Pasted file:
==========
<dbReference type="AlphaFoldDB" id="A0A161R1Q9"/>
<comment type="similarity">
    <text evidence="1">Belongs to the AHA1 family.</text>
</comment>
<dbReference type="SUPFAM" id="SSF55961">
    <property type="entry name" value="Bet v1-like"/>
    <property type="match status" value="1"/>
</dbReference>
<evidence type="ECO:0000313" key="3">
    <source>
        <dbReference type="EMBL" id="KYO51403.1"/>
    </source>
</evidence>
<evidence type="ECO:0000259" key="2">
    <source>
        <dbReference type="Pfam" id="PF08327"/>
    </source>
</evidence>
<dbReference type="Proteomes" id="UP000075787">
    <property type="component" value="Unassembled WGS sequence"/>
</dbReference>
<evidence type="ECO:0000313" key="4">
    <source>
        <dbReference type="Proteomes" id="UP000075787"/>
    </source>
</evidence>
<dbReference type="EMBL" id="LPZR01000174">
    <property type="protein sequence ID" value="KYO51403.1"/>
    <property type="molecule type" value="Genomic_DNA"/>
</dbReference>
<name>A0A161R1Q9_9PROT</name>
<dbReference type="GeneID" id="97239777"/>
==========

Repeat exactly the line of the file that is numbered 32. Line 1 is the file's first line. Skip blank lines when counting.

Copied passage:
<dbReference type="GeneID" id="97239777"/>